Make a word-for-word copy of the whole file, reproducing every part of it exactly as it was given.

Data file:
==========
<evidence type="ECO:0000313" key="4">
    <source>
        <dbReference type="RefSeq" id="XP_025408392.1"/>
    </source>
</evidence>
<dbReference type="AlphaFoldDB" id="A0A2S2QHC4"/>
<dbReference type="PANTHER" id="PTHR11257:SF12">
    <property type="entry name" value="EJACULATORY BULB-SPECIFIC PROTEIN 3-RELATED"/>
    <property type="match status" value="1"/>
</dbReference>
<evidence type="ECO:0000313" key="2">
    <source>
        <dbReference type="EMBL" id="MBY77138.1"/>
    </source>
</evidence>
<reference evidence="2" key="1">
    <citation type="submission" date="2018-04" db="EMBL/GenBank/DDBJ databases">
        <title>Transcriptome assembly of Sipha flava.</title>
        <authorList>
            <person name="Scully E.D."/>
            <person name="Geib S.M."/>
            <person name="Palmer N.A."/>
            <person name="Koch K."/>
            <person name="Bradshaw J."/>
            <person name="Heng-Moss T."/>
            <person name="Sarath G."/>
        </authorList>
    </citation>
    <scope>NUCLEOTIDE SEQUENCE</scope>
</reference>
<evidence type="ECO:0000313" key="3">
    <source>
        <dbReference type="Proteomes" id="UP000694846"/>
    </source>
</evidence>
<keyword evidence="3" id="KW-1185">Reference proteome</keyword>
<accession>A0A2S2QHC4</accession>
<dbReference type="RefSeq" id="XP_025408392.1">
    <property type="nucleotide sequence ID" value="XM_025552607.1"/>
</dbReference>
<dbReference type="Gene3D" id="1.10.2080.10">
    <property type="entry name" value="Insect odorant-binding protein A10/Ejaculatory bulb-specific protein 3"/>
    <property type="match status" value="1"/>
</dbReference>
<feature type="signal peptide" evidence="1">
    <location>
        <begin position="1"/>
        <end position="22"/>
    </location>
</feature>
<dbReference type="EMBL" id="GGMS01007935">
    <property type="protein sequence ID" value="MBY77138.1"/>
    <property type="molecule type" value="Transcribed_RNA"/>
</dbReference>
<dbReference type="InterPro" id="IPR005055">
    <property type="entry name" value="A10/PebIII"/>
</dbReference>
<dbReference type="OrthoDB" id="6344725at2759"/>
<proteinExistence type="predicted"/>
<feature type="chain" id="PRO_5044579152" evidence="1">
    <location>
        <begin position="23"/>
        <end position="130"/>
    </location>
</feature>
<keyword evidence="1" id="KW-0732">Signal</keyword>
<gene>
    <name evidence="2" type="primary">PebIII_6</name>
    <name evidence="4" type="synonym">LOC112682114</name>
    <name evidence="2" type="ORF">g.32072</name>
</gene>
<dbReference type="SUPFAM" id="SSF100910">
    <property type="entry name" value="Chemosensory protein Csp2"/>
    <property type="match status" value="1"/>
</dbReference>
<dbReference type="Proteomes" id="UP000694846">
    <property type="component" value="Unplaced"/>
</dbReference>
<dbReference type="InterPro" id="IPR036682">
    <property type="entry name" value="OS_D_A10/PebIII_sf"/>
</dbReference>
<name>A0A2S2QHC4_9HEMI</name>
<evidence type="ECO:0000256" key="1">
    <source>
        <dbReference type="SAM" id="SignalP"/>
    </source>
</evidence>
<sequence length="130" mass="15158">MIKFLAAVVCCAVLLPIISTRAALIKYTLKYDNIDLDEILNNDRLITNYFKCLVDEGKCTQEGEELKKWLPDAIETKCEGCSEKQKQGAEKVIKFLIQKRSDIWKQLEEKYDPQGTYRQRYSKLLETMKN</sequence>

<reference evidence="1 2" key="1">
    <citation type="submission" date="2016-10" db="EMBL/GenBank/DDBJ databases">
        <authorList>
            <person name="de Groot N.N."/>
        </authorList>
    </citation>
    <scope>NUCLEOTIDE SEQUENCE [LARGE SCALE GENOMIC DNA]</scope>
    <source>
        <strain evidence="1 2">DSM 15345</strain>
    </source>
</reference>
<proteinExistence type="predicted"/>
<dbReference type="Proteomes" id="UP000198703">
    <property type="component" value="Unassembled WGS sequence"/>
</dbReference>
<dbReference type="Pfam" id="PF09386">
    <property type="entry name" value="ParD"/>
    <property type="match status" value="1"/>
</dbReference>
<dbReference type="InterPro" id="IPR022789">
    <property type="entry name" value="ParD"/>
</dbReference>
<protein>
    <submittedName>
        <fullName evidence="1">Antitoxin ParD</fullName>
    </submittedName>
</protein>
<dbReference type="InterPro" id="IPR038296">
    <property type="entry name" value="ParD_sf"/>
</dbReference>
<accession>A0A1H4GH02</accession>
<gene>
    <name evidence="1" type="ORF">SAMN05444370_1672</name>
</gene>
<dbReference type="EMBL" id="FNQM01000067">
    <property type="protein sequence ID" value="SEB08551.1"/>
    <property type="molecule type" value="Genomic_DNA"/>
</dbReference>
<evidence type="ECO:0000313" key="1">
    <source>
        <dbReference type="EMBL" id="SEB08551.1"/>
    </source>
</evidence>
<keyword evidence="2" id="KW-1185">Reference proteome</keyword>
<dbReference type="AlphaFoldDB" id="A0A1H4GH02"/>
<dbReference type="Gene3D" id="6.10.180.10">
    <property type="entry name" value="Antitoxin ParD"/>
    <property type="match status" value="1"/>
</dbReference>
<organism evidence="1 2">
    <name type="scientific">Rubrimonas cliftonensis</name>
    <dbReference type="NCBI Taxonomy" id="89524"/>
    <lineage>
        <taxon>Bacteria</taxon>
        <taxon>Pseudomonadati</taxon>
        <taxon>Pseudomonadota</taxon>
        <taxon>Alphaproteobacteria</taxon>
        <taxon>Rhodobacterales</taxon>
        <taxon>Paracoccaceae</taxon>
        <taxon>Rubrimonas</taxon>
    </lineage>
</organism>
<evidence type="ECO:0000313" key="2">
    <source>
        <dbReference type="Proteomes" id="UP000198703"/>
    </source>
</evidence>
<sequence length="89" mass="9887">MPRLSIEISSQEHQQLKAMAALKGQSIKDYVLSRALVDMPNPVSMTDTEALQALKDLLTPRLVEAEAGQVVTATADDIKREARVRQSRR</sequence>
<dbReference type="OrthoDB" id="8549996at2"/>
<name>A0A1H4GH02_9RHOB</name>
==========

<evidence type="ECO:0000313" key="4">
    <source>
        <dbReference type="RefSeq" id="XP_025408392.1"/>
    </source>
</evidence>
<dbReference type="AlphaFoldDB" id="A0A2S2QHC4"/>
<dbReference type="PANTHER" id="PTHR11257:SF12">
    <property type="entry name" value="EJACULATORY BULB-SPECIFIC PROTEIN 3-RELATED"/>
    <property type="match status" value="1"/>
</dbReference>
<evidence type="ECO:0000313" key="2">
    <source>
        <dbReference type="EMBL" id="MBY77138.1"/>
    </source>
</evidence>
<reference evidence="2" key="1">
    <citation type="submission" date="2018-04" db="EMBL/GenBank/DDBJ databases">
        <title>Transcriptome assembly of Sipha flava.</title>
        <authorList>
            <person name="Scully E.D."/>
            <person name="Geib S.M."/>
            <person name="Palmer N.A."/>
            <person name="Koch K."/>
            <person name="Bradshaw J."/>
            <person name="Heng-Moss T."/>
            <person name="Sarath G."/>
        </authorList>
    </citation>
    <scope>NUCLEOTIDE SEQUENCE</scope>
</reference>
<evidence type="ECO:0000313" key="3">
    <source>
        <dbReference type="Proteomes" id="UP000694846"/>
    </source>
</evidence>
<keyword evidence="3" id="KW-1185">Reference proteome</keyword>
<accession>A0A2S2QHC4</accession>
<dbReference type="RefSeq" id="XP_025408392.1">
    <property type="nucleotide sequence ID" value="XM_025552607.1"/>
</dbReference>
<dbReference type="Gene3D" id="1.10.2080.10">
    <property type="entry name" value="Insect odorant-binding protein A10/Ejaculatory bulb-specific protein 3"/>
    <property type="match status" value="1"/>
</dbReference>
<feature type="signal peptide" evidence="1">
    <location>
        <begin position="1"/>
        <end position="22"/>
    </location>
</feature>
<dbReference type="EMBL" id="GGMS01007935">
    <property type="protein sequence ID" value="MBY77138.1"/>
    <property type="molecule type" value="Transcribed_RNA"/>
</dbReference>
<dbReference type="InterPro" id="IPR005055">
    <property type="entry name" value="A10/PebIII"/>
</dbReference>
<dbReference type="OrthoDB" id="6344725at2759"/>
<proteinExistence type="predicted"/>
<feature type="chain" id="PRO_5044579152" evidence="1">
    <location>
        <begin position="23"/>
        <end position="130"/>
    </location>
</feature>
<keyword evidence="1" id="KW-0732">Signal</keyword>
<gene>
    <name evidence="2" type="primary">PebIII_6</name>
    <name evidence="4" type="synonym">LOC112682114</name>
    <name evidence="2" type="ORF">g.32072</name>
</gene>
<dbReference type="SUPFAM" id="SSF100910">
    <property type="entry name" value="Chemosensory protein Csp2"/>
    <property type="match status" value="1"/>
</dbReference>
<dbReference type="Proteomes" id="UP000694846">
    <property type="component" value="Unplaced"/>
</dbReference>
<dbReference type="InterPro" id="IPR036682">
    <property type="entry name" value="OS_D_A10/PebIII_sf"/>
</dbReference>
<name>A0A2S2QHC4_9HEMI</name>
<evidence type="ECO:0000256" key="1">
    <source>
        <dbReference type="SAM" id="SignalP"/>
    </source>
</evidence>
<sequence length="130" mass="15158">MIKFLAAVVCCAVLLPIISTRAALIKYTLKYDNIDLDEILNNDRLITNYFKCLVDEGKCTQEGEELKKWLPDAIETKCEGCSEKQKQGAEKVIKFLIQKRSDIWKQLEEKYDPQGTYRQRYSKLLETMKN</sequence>

<reference evidence="1 2" key="1">
    <citation type="submission" date="2016-10" db="EMBL/GenBank/DDBJ databases">
        <authorList>
            <person name="de Groot N.N."/>
        </authorList>
    </citation>
    <scope>NUCLEOTIDE SEQUENCE [LARGE SCALE GENOMIC DNA]</scope>
    <source>
        <strain evidence="1 2">DSM 15345</strain>
    </source>
</reference>
<proteinExistence type="predicted"/>
<dbReference type="Proteomes" id="UP000198703">
    <property type="component" value="Unassembled WGS sequence"/>
</dbReference>
<dbReference type="Pfam" id="PF09386">
    <property type="entry name" value="ParD"/>
    <property type="match status" value="1"/>
</dbReference>
<dbReference type="InterPro" id="IPR022789">
    <property type="entry name" value="ParD"/>
</dbReference>
<protein>
    <submittedName>
        <fullName evidence="1">Antitoxin ParD</fullName>
    </submittedName>
</protein>
<dbReference type="InterPro" id="IPR038296">
    <property type="entry name" value="ParD_sf"/>
</dbReference>
<accession>A0A1H4GH02</accession>
<gene>
    <name evidence="1" type="ORF">SAMN05444370_1672</name>
</gene>
<dbReference type="EMBL" id="FNQM01000067">
    <property type="protein sequence ID" value="SEB08551.1"/>
    <property type="molecule type" value="Genomic_DNA"/>
</dbReference>
<evidence type="ECO:0000313" key="1">
    <source>
        <dbReference type="EMBL" id="SEB08551.1"/>
    </source>
</evidence>
<keyword evidence="2" id="KW-1185">Reference proteome</keyword>
<dbReference type="AlphaFoldDB" id="A0A1H4GH02"/>
<dbReference type="Gene3D" id="6.10.180.10">
    <property type="entry name" value="Antitoxin ParD"/>
    <property type="match status" value="1"/>
</dbReference>
<organism evidence="1 2">
    <name type="scientific">Rubrimonas cliftonensis</name>
    <dbReference type="NCBI Taxonomy" id="89524"/>
    <lineage>
        <taxon>Bacteria</taxon>
        <taxon>Pseudomonadati</taxon>
        <taxon>Pseudomonadota</taxon>
        <taxon>Alphaproteobacteria</taxon>
        <taxon>Rhodobacterales</taxon>
        <taxon>Paracoccaceae</taxon>
        <taxon>Rubrimonas</taxon>
    </lineage>
</organism>
<evidence type="ECO:0000313" key="2">
    <source>
        <dbReference type="Proteomes" id="UP000198703"/>
    </source>
</evidence>
<sequence length="89" mass="9887">MPRLSIEISSQEHQQLKAMAALKGQSIKDYVLSRALVDMPNPVSMTDTEALQALKDLLTPRLVEAEAGQVVTATADDIKREARVRQSRR</sequence>
<dbReference type="OrthoDB" id="8549996at2"/>
<name>A0A1H4GH02_9RHOB</name>